Lunch in Saint Emilion
The historic town of Saint-Emilion, is right at the center of the main appellation, just a few miles north of the Dordogne river. It is renowned as much for its wine as for its beautiful buildings and scenery.
Plat du Jour
Both my wife and I ate “direct” that means without a starter:
Aujoliere de Poissons aux Petites Legumes
The wine, of course was from Saint Emilion.
Chateau Haut-Segottes 2006 Saint Emilion Grand Cru AOC
Saint Emilion Wines and their Classification
Saint Emilion is – with Pomerol – the most important wine region of the Right Bank in Bordeaux. Its wines are Merlot based. The St. Émilion Classification was introduced in 1955, with 3 levels. It is revised about every 10 years. The most recent revision is the one of 2006. There are now: 15 Premier Grand Cru Classé, devided into the 2 classes 'A' and 'B' (with Château Cheval Blanc and Château Ausone the two A’s) and 46 Grand Cru Classé.
Unusually, the St. Emilion 1955 Classification is integrated with the AOC system of St. Emilion, comprising 3 appellations: (1) Appellation St. Emilion Controlee, (2) Appellation St. Emilion Grand Cru Controlee, and (3) Appellation St.Emilion Grand Cru Classee Controlee.
I find the St. Emilion 1955 Classification very misleading. First, over two hundred Saint-Émilion wines carry the description "Grand Cru Controlee", although they are no way at the "Grand Cru", i.e. at the top level. Second, the material difference between the second and the first group, the “Grand Cru" wines and the wines that are just labeled “St. Emilion” is minor. For the non-expert wine consumer, however, is the supposed quality difference between a wine that is a grand cru and wine that is not a grand cru huge. Third, the difference on the label between second and the third group, the "Grand Cru Controlee" and "Grand Cru Classee Controlee", is minor, just the word "Classee", although only the latter 61 wines are the top wines of the 1955 Classification.
See more: Bordeaux Wines and their Classifications: The Basics
Chateau Tertre Roteboeuf
In September, we will visit Chateau Chateau Tertre Roteboeuf in Saint Emilion.
Tertre Roteboeuf and owner/winemaker Francois Mitjavile entered the international wine scene in the mid-80s, when it got excellent ratings by Robert Parker and others. Francois is in no way mainstream. He does not sell his wines through the negociants system, nor has he bothered to apply for the St. Emilion Grand Cru Classe classification. But the 2010 en primeur is at Euro 150 and the excellent 2005 currently at Euro 240 per bottle. I am looking forward to returning to Chateau Terte Roteboeuf in September. We will also taste the wines of Roc de Cambes in Côtes de Bourg, which is also owned by Francois.
In September, we will also visit Chateau Figeac.
Château Figeac is in the northwest of the Saint-Émilion appellation, neighboring Château Cheval Blanc. With 40 hectares of vineyards, it is the largest estate in Saint-Émilion. Its grand vin release price for the 2010 vintage was Euro 168 ex-negiciant.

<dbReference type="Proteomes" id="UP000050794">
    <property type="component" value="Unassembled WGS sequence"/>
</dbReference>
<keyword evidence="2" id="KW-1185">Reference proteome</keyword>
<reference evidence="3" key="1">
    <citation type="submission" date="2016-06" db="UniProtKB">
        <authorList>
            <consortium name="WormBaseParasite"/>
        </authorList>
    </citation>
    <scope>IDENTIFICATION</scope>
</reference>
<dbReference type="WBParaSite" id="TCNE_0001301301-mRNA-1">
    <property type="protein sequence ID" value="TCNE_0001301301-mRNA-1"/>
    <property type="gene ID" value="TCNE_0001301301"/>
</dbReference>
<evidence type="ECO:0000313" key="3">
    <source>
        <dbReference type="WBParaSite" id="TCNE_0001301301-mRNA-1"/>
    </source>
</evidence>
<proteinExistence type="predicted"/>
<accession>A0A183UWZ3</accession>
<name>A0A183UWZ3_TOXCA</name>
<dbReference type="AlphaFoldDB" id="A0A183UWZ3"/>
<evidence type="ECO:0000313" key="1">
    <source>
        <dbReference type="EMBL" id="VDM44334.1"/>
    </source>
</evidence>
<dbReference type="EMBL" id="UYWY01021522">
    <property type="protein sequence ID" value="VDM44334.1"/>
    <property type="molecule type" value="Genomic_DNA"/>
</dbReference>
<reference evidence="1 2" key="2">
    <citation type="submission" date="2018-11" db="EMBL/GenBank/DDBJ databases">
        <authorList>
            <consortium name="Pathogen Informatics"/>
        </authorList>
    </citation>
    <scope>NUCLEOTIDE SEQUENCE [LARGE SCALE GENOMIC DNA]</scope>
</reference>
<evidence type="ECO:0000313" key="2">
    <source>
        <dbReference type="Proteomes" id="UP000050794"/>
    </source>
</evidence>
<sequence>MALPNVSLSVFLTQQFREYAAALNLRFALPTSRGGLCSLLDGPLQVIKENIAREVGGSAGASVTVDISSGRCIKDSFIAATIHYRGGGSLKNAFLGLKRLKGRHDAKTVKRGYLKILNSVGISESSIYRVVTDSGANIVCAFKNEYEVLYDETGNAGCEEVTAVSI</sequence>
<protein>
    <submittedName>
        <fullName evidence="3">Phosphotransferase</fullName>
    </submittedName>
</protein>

Because of its fine gravel based soil (which is uncommon in the Right Bank), Merlot accounts only for 30 % of the plantings (which is very low by Saint Emilion standards). The Château Figeac grand vin is dominated (70%) by Cabernet Sauvignon and Cabernet Franc in equal parts.
Quoting Bordeaux expert Panos Kakaviatos "It is not an accident that some people call Figeac the Medoc of St Emilion…" Chateau Figeac is a Premier Grand Cru Classe B. The 2005 vintage sells for Euro 125 per bottle.
See more: Château Figeac, Saint-Émilion - A Profile, France
The Saint Emilion Satellites
The four Saint-Emilion satellites are Saint-Georges-Saint-Emilion, Montagne-Saint-Emilion, Puisseguin-Saint-Emilion and Lussac-Saint-Emilion – all located to the north of the village of Saint-Emilion. They are known as satellites because the area's more prestigious wine estates historically resented these supposedly inferior wines using the Saint-Emilion name.
In September, the group will visit Chateau Beausejour – in Puisseguin- St. Emilion - and also have lunch there with the winemaker/owner Gerad Dupuy. This is insofar a very special visit as Chateau Beausejour is a ”green” winemaker with the wines certified by Ecocert.
Gerard Dupuy is not one of the 150 or so winemakers in Bordeaux, who produce a premium Bordeaux that sells en primeur for several hundreds or even thousands of Euros per bottle. No, Gerard is one of the other 18.000 winemakers that are not in the limelight and who have to struggle against the competition of wines from all over the world, including the New World. But Gerard’s wines are interesting and special for at least 2 reasons. He produces – like so many others – good value Petite Bordeaux wines and he makes them organically.
See more: Vin Bio de Bordeaux - At Château Beauséjour in AOC Puisseguin-St.Emilion, France
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